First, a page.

Stockton’s shortest street, Ropery Street

Ropery Street can be found between McColl’s and Greggs on the High Street. At one time this street stretched much further back and had a number of properties. Sadly because of so much High Street redevelopment the street has been reduced to a few yards.

Photographs and details courtesy of Alec Moody.

14 thoughts on “Stockton’s shortest street, Ropery Street

  1. There are plans that could bring Ropery Street back into use. Plans were approved for partial conversion to residential use of 144 High St., which includes the buildings, behind no.142, that face on to Ropery St. (No.144 had previously been the site of the “F.W. Woolworths”). As retail is dead, is this the start of the High Street becoming more residential?


  2. I have been told that there was indeed a rope makers on Ropery Street, and they had a pipeline that fed from the factory, down across the High Street and onto Stockton Quayside. This allowed them to supply the long lengths required by the ships.


  3. “Tennant’s Patent Ropery was on the site of the present Ropery Street and beyond. The last of the rope-walk can still be seen stretching from Nelson Terrace to Vane Street, with “Clapham” the last of the ropemakers still showing over the door.”
    (Extract from “A History of the Town and Borough of Stockton-on-Tees”, Tom Sowler, 1972)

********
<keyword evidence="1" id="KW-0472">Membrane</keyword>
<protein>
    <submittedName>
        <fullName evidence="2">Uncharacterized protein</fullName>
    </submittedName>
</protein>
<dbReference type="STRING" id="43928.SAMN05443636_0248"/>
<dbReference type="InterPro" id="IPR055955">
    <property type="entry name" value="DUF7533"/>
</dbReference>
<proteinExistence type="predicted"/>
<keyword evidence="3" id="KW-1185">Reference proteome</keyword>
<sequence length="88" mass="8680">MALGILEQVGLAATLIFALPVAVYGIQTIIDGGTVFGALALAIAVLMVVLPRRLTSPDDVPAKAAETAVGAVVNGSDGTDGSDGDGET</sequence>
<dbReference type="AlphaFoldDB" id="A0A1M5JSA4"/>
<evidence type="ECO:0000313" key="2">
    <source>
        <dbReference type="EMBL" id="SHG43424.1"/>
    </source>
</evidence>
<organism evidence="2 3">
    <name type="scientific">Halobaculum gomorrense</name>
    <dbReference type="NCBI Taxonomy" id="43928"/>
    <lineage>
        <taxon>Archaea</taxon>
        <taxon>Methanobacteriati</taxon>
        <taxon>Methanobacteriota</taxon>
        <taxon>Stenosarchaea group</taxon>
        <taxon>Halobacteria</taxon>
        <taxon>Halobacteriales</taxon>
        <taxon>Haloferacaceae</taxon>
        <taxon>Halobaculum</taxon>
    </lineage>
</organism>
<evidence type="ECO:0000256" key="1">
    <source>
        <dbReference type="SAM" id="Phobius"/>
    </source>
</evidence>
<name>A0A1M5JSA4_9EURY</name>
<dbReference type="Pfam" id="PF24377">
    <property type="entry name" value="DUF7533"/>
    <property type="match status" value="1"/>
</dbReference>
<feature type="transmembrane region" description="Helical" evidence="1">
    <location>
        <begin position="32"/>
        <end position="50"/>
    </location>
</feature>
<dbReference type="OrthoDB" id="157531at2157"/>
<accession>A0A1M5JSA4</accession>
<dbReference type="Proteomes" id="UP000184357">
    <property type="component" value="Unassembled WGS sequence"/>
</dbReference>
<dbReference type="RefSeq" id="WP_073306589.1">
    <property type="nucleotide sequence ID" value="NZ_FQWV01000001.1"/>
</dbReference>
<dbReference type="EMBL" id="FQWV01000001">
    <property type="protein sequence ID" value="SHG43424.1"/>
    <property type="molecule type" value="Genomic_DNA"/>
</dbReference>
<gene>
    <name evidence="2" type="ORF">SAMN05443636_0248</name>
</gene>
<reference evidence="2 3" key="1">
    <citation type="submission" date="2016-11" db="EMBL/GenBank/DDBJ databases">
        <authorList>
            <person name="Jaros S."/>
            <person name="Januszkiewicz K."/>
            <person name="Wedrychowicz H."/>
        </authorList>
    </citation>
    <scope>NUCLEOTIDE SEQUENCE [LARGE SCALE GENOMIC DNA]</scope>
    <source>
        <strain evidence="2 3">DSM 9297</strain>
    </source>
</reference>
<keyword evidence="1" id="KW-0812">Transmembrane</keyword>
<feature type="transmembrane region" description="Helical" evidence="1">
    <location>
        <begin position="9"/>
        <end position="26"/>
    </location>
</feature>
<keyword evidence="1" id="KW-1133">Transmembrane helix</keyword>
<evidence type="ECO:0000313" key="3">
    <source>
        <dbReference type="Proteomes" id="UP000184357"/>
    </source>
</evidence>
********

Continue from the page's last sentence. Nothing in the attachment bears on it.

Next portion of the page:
Thomas Allison Tennant & Co. sail cloth manufacturer & rope maker, Thomas Allison Tennant, business partner younger brother to Christopher Tennant, the driving force behind the Clarence Railway.

    Liked by 1 person

    • The Tennant/Allison family also had a Rope and Sail cloth factory off Bishopton Lane, in the area of Tennant St. & Allison St. The rope walk extended northwards to Bone St.
      Next door to it, where Maxwells corner is, was a large dwelling with a large garden called North Lodge which had belonged to many notable families (Jenkins, Raisbeck, Allison).

      Liked by 1 person

  4. Circa 1850 maps show that Ropery Street, a Rope Manufactory & Rope Walk went from the High St., almost all the way back to the railway line. There is also a Ropery Walk, which was where Nelson Terrace & Prince Regent St. are.


  5. While we are on Street Names, does anyone know how Light Pipe Hall Road got it’s name? Obviously it’s named after Light Pipe Hall but how did the Hall get it’s strange name in the first place. Over to you, chaps.


    • To add to the confusion it is shown on a few maps (circa 1850) as Leadpipe Hall, ( before any of Oxbridge had been built up)
      How ironic, a lead pipe isn’t going to be a light pipe 🙂

      “POLL BOOK FOR THE COUNTY OF DURHAM, December, 1832”
      William Wilkinson, Occupier, Leadpipe Hall, Stockton.


    • I used to live in that street and I would like to know as well. I do know that there was a light pipe hall farm on the site of Thompsons scrap yard at one time. I have also seen a very old postcard from the early 1900s showing a group of gypsies on light pipe hall farm.


  6. That’s right, seems ironic that these streets or walks were usually quite a length. There are a number of rope walks shown around the old village of Hartburn on early maps.


    • I’ve seen a map showing one that starts in the middle of the village where Harper Terrace is, and another parallel to Hartburn Ave. where the entrance to Ropner Park is.


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